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Title: The fatigue properties of pressure diecast zinc-aluminium based alloys
Author: Sawalha, Kameel
ISNI:       0000 0001 3554 3839
Awarding Body: University of Aston in Birmingham
Current Institution: Aston University
Date of Award: 1991
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The fatigue behaviour of the cold chamber pressure-die-cast alloys: Mazak3, ZA8, ZA27, M3K, ZA8K, ZA27K, K1, K2 and K3 was investigated at temperature of 20oC. The alloys M3K, ZA8K and ZA27K were also examined at temperatures of 50 and 100oC. The ratio between fatigue strength and tensile strength was established at 20oC at 107 cycles. The fatigue life prediction of the alloys M3K, ZA8K and ZA27K was formulated at 20, 50 and 100oC. The prediction formulae were found to be reasonably accurate. All of the experimental alloys were heterogeneous and contained large but varying amounts of pores. These pores were a major contribution and dominated the alloys fatigue failure. Their effect, however, on tensile failure was negligible. The ZA27K possessed the highest tensile strength but the lowest fatigue strength. The relationship between the fracture topography and the microstructure was also determined by the use of a mixed signal of a secondary electron and a back-scattered electron on the SEM. The tensile strength of the experimental alloys was directly proportional to the aluminium content within the alloys. The effect of copper content was also investigated within the alloys K1, K2, ZA8K and K3 which contained 0%, 0.5%, 1.0% and 2.0% respectively. It was determined that the fatigue and tensile strengths improved with higher copper contents. Upon ageing the alloys Mazak3, ZA8 and ZA27 at an ambient temperature for 5 years, copper was also found to influence and maintain the metastable Zn-Al ('_m) phase. The copper free Mazak3 upon ageing lost this metastable phase. The 1.0% copper ZA8 alloy had lost almost 50% of its metastable phase. Finally the 2.0% copper ZA27 had merely lost 10% of its metastable phase. The cph zinc contained a limited number of slip systems, therefore twinning deformation was unavoidable in both fatigue and tensile testing.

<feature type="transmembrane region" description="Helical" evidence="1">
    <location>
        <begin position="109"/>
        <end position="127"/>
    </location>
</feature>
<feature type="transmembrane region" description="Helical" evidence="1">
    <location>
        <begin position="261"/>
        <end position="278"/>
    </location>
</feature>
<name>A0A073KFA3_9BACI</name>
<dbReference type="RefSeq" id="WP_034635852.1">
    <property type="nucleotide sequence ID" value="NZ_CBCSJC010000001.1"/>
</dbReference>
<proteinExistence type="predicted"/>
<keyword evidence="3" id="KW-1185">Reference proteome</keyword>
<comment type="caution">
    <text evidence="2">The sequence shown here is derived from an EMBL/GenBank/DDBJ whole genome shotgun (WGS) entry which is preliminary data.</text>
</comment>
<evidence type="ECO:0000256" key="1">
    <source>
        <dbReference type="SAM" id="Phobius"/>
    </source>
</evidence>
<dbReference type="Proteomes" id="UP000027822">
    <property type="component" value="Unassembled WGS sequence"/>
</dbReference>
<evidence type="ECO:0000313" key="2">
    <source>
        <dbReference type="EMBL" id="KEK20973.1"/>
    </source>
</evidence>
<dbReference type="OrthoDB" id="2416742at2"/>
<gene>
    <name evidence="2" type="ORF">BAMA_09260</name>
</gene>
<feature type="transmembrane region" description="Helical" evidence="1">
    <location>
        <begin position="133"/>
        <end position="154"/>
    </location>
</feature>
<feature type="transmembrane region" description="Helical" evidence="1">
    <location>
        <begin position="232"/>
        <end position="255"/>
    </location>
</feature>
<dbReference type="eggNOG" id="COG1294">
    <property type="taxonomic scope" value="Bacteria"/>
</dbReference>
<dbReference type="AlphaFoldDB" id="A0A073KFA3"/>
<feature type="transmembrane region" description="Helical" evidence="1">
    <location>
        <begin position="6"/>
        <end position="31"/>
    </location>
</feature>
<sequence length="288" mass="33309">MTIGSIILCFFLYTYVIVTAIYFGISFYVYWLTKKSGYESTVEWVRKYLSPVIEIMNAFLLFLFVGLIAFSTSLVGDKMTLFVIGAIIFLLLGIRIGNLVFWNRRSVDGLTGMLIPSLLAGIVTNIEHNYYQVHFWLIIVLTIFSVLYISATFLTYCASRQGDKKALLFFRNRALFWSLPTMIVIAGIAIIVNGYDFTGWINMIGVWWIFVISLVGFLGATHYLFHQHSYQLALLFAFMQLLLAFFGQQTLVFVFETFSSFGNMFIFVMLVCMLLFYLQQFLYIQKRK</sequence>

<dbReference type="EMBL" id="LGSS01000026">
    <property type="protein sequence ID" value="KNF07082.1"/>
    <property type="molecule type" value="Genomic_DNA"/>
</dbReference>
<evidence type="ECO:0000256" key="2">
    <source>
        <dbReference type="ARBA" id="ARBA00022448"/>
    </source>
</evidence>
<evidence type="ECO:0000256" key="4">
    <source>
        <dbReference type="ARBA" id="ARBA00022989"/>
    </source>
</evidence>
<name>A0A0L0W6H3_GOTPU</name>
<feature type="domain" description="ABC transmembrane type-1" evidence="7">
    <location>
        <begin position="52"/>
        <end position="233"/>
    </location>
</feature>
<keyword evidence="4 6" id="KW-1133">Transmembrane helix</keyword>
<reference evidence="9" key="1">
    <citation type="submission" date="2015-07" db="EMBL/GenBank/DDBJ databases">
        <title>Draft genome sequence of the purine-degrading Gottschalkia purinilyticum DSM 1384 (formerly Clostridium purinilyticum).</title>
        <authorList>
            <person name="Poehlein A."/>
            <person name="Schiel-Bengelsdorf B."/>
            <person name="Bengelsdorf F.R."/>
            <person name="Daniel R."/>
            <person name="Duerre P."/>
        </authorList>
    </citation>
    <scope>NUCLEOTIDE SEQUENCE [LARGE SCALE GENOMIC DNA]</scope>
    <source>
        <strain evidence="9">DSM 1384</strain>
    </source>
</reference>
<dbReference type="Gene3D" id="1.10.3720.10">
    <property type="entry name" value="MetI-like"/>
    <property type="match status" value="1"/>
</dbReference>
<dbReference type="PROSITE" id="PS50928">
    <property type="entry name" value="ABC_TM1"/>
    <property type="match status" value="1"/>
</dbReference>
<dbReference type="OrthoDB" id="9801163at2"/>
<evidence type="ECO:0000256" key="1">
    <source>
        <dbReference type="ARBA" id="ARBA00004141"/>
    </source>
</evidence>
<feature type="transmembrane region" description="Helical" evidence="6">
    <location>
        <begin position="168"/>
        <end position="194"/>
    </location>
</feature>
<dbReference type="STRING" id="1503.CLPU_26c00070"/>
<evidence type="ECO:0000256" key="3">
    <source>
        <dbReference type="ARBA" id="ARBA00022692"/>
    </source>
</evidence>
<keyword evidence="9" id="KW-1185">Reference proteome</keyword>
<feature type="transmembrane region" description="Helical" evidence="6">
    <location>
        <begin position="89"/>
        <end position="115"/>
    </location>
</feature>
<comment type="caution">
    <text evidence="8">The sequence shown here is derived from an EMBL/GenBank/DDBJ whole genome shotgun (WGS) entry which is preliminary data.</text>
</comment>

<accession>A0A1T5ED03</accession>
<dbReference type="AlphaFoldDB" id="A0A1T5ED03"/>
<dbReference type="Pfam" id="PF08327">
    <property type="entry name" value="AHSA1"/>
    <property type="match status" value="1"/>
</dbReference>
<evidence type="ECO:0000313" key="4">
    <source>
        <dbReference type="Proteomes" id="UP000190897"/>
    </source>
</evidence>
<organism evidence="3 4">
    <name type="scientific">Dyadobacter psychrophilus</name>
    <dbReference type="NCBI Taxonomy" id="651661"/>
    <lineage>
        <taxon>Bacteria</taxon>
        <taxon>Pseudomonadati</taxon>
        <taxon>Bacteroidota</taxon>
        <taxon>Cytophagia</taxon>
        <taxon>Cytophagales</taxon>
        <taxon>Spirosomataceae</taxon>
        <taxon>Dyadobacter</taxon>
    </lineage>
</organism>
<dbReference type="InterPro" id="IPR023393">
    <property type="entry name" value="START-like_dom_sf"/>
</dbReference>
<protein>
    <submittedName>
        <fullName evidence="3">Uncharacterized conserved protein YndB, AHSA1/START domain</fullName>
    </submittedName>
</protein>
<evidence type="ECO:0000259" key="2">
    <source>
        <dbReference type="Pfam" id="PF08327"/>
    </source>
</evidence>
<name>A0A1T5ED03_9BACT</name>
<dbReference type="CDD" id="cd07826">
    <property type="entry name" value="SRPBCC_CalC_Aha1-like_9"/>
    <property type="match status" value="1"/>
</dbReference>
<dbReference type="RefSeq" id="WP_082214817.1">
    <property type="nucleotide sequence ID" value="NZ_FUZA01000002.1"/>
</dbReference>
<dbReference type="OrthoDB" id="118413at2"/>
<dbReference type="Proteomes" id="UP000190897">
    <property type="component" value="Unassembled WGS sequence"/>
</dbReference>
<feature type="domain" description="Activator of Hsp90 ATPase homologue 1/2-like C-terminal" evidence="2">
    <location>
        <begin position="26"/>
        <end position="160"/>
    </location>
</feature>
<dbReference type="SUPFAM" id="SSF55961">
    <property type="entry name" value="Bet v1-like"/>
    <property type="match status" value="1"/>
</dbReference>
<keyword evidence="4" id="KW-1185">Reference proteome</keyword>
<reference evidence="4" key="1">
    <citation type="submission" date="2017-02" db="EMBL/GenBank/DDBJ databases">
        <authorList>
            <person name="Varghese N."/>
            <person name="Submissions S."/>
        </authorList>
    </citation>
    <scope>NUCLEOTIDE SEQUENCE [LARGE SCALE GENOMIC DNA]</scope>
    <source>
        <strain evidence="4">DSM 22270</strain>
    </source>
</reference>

Supervisor: Not available Sponsor: Not available
Qualification Name: Thesis (Ph.D.) Qualification Level: Doctoral
EThOS ID:  DOI: Not available
Keywords: Production and Manufacturing Engineering ; Mechanical Engineering